The Southernmost Point Buoy is a concrete buoy that ostensibly marks the southernmost point in the continental United States and is a popular photograph for tourists. The buoy, which sits at 18 feet above sea level, was established in 1983 at South and Whitehead streets. Cuba is about 90 miles south of the point, but the exact distance is disputed, as is the southernmost point claim. The southernmost point was initially marked with a small sign before city officials erected the buoy in 1983. Hurricane Irma damaged the paint job in September 2017, but the original artist, with support from the city of Key West, refurbished it.
St. Lawrence Market is often ranked among the best food markets in the world. Located in the Old Town district of Toronto, the market’s south building dates to 1845 and includes a structure that once served as Toronto City Hall. Today, the market is a great way to experience the cuisine of Toronto.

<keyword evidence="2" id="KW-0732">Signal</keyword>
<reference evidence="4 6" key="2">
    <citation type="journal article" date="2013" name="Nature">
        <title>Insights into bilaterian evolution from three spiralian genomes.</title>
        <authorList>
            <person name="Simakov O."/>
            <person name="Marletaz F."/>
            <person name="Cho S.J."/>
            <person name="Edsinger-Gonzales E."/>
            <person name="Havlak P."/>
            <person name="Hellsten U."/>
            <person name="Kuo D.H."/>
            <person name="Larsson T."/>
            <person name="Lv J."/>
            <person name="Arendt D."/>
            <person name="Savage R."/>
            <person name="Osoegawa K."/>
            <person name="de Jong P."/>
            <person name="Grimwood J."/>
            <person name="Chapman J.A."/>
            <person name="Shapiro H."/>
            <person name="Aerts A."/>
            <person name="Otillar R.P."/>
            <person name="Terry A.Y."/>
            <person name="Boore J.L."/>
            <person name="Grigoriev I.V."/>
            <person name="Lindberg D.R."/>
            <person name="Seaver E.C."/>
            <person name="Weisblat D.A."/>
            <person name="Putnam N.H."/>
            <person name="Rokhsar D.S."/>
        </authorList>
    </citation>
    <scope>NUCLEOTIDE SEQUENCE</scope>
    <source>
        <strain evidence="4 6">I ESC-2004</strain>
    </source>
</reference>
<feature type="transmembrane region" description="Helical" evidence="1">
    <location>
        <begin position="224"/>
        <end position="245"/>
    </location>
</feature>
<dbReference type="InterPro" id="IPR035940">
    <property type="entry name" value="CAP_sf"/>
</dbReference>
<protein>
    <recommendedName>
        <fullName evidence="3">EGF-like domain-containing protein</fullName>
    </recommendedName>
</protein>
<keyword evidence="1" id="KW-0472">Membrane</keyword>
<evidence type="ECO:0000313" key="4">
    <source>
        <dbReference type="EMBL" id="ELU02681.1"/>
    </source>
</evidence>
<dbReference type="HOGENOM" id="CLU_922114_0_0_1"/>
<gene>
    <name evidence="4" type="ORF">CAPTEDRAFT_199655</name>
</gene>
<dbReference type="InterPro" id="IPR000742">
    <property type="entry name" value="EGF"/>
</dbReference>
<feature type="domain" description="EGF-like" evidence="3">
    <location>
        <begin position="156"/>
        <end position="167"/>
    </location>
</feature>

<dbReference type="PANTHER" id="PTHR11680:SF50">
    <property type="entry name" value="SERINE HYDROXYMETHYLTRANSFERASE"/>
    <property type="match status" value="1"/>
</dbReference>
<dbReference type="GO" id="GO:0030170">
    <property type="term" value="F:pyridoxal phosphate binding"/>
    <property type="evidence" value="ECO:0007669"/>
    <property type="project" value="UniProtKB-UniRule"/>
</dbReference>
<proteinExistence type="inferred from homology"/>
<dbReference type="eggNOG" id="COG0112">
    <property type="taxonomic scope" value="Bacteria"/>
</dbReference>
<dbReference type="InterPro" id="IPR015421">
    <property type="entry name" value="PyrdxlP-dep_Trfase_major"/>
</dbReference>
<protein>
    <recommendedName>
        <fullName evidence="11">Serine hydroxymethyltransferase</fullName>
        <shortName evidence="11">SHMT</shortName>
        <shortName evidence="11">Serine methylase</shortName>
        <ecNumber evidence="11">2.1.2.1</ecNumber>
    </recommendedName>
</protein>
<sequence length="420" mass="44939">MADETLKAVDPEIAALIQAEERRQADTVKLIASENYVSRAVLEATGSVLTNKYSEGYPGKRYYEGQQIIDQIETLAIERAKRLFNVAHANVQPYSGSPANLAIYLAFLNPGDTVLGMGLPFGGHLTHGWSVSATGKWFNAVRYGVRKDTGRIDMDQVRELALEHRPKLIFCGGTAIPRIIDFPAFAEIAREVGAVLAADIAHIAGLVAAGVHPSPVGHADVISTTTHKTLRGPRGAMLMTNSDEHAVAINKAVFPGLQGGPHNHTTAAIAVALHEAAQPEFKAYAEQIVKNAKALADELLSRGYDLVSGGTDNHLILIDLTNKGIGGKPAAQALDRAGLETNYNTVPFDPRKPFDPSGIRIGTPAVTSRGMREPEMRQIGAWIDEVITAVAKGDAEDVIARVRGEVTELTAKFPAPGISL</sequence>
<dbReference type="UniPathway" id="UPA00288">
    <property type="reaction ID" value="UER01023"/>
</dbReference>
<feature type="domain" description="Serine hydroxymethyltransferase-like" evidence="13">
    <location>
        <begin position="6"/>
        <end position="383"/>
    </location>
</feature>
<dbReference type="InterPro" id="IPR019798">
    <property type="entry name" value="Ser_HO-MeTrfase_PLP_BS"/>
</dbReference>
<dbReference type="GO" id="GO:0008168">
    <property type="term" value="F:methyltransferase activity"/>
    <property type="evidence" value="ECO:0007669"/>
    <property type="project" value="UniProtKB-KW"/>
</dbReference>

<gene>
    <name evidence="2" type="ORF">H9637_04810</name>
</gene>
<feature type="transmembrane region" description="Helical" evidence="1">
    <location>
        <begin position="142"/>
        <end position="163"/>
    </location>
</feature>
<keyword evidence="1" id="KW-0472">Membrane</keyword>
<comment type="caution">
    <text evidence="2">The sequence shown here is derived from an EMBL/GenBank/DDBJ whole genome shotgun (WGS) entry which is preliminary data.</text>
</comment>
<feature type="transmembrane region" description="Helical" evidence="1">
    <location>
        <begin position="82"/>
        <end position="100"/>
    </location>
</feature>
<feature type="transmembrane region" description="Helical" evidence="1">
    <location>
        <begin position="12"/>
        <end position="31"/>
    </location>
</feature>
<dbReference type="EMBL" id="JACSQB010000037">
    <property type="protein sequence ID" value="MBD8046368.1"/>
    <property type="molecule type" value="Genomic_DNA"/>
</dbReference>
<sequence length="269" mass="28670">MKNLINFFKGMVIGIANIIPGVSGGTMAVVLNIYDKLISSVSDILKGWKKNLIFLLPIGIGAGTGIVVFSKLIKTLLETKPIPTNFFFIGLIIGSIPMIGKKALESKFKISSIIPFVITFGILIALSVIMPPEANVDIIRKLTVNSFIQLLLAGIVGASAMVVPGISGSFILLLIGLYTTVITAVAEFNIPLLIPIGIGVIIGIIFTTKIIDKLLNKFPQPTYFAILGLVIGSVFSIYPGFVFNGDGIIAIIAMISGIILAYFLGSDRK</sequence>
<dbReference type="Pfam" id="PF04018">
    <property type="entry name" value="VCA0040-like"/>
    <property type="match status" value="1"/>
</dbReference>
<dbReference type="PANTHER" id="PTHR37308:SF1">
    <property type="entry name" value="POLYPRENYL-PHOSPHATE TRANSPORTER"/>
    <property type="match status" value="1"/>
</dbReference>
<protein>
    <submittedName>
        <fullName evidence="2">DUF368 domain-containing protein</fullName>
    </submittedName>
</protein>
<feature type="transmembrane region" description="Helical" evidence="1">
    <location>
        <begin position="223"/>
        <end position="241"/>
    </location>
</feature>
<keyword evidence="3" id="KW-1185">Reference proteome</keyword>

New York City has so many landmarks that serve as the “face” of the city, but one of the few free ones is the Staten Island Ferry. Ferries shuttled people back and forth across New York Harbor since the 18th century. Today, the Ferry between St. George on Staten Island and Lower Manhattan has a way of life for the 19 million people who commute between the two destinations each year. Eight boats make up the Staten Island Ferry fleet, making a combined 33,000 25-minute one-way trips between the two boroughs. Arguably, the ferry offers the best view of the Statue of Liberty.
Stone Mountain, GA 30083
Make the 1.3 mile trek or ride the sky lift up Stone Mountain. With more than 3,300 acres of natural beauty, a variety of outdoor attractions, entertainment and recreation, Stone Mountain is the most visited attraction in Georgia. Visitors can now climb to new heights on Sky Hike, a quarter of a mile course that allows visitors to trek through the treetops by mastering wooden bridges, balancing on a single rope suspended in the air and climbing to the top of vertical net bridges.